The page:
Horizon, Host: Ted Simons

August 12, 2010

Host: Ted Simons

Tempe Town Lake Dam Break

  • Tempe Mayor Hugh Hallman has the latest on efforts to replace the dam that ruptured July 20th.
  • Hugh Hallman - Mayor of Tempe
Category: Government

View Transcript
Ted Simons:
It's within just over three weeks since the dam at Tempe town lake ruptured, spilling close to a billion gallons of water into the mostly dry Salt River bed. In a moment, we'll hear from Tempe mayor Hugh hallman about the latest on efforts to replace the dam, but first, David Majure and photographer Scot Olson provide a look back at what happened.

David Majure:
It changed overnight. From full to foul.

>> Now that the lake is empty, there's going to be a smell.

David Majure:
Eye catching to eyesore. Recreational to just plain wrecked. Tempe town lake was a very different place before the night of July 20th when a section of the inflatable rubber dam burst.

9-1-1. What is your emergency?

>> I'm at Tempe town lake and I believe a section of the dam on the lake might have just given way.

Hugh Hallman:
Last night, we had a failure of the number two bladder. It's the piece you see behind us. It's something we've been concerned about for some time has occurred.

David Majure:
Tempe officials say they knew the dam was ill equipped to withstand the harsh desert heat. They were designed to have a watering system to have water over the dam. It was supposed to keep the rubber cool and make it last longer, but Tempe mayor says it doesn't last.

Hugh Hallman:
In this desert environment with the cold of the winter and heat of the summer and without the watering system, the chips actually added to the deterioration of the piece of the dam structure.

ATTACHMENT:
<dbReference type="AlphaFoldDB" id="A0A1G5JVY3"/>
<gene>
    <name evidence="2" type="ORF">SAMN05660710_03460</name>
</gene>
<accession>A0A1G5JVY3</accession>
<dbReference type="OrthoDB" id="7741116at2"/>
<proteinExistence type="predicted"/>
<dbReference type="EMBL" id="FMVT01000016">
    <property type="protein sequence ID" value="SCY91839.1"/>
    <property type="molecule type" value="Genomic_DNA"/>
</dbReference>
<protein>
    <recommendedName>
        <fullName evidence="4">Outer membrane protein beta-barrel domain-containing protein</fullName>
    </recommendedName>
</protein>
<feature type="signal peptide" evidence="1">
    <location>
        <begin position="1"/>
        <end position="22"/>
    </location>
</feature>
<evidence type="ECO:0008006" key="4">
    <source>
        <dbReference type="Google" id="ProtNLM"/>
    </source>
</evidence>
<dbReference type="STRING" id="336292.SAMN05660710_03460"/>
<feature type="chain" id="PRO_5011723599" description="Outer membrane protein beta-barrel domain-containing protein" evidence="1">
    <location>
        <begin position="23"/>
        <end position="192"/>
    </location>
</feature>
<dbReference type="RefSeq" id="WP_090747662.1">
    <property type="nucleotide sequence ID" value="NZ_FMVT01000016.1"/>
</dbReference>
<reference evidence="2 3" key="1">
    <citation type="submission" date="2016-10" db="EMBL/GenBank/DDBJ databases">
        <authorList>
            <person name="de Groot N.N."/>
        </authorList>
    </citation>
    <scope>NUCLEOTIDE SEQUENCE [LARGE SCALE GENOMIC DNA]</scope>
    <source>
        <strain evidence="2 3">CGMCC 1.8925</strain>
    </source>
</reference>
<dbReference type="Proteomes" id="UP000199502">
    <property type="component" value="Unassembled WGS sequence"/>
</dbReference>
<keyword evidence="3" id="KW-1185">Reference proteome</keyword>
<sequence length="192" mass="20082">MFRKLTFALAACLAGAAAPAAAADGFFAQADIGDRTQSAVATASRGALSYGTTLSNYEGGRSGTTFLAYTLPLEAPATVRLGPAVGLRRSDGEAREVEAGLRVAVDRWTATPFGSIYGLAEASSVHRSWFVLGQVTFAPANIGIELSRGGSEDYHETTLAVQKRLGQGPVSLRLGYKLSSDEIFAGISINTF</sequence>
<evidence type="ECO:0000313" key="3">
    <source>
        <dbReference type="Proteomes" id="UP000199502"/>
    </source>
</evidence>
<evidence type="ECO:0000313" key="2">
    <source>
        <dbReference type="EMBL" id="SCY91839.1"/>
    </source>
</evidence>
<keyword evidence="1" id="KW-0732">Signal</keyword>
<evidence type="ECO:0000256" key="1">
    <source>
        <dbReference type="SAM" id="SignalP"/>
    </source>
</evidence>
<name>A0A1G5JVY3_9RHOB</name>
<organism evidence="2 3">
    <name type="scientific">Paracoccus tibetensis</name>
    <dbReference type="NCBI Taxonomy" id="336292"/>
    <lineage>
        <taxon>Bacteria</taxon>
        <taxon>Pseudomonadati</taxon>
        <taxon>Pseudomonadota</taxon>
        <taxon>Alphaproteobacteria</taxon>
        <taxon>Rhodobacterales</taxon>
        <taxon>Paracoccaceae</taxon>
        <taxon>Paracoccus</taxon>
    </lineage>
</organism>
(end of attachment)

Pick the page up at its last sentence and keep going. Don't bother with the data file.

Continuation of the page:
David Majure:
Officials say monthly inspections reveal no immediate risk of failure, but there were signs that the 10-year old dam might not last.

Hugh Hallman:
These dam systems were reported to last at least 30 years.

David Majure:
In April 2009, the maker of the dam, Bridgestone industrial products, agreed to replace the rubber segments and cover the costs up to $3 million. In fact, work was supposed to start the day after it ruptured.

Hugh Hallman:
Fortunately, if it was going to occur, it occurred yesterday avoiding any loss of life to the crews associated with the repairs.

David Majure:
It should be easier, faster and less expensive. The replacement dam is temporary. After five years, the city has to buy and install a new dam.

Hugh Hallman:
We will switch to another technology, either a rubber dam manufacturer with a clear record or other technology.

Ted Simons:
Joining me now to discuss efforts to replace the dam is Tempe mayor Hugh Hallman. Thanks for joining us. Good to see you. Update us on what's happening right now at the lake.

Hugh Hallman:
We're in the process of replacing the rubber dam segments -- the bladders is what they're called -- as we speak. When the event occurred, we had two of the segments in-house, the third had been completed in the manufacturing process and was in the process of being shipped and the fourth was starting manufacturing. We have pushed Bridgestone hard to replace the segments but it takes time. This is a very sophisticated well-engineered product and planning the replacement with flood flows that come in the spring took longer.

Ted Simons:
These are five years at best?

Hugh Hallman:
The segments we'll use for five years. That was part of the condition with Bridgestone. They're leaving the rubber dam manufacturing business and didn't want to have a continuing dam sitting out there. The agreement was they provide these dam segments at no charge and install them at bridgestone cost. They'll be saving money and that's because of the segment lost air, probably with $800,000, it will be saved. The original method by which they would have been replaced, install a steel structure on the back side of the dam. Water is pumped out and areas that empty, the dam rubber segment gets taken out and a new one put in. This time, with the river gone, essentially -- the water is now in Phoenix -- the dam segments can be replaced quickly. We'll use a cofferdam for the fourth segment. We want to refill the lake but not rely on the -- Will these last for five years? Significantly longer, but we agreed with Bridgestone to replace the dam segments within five years.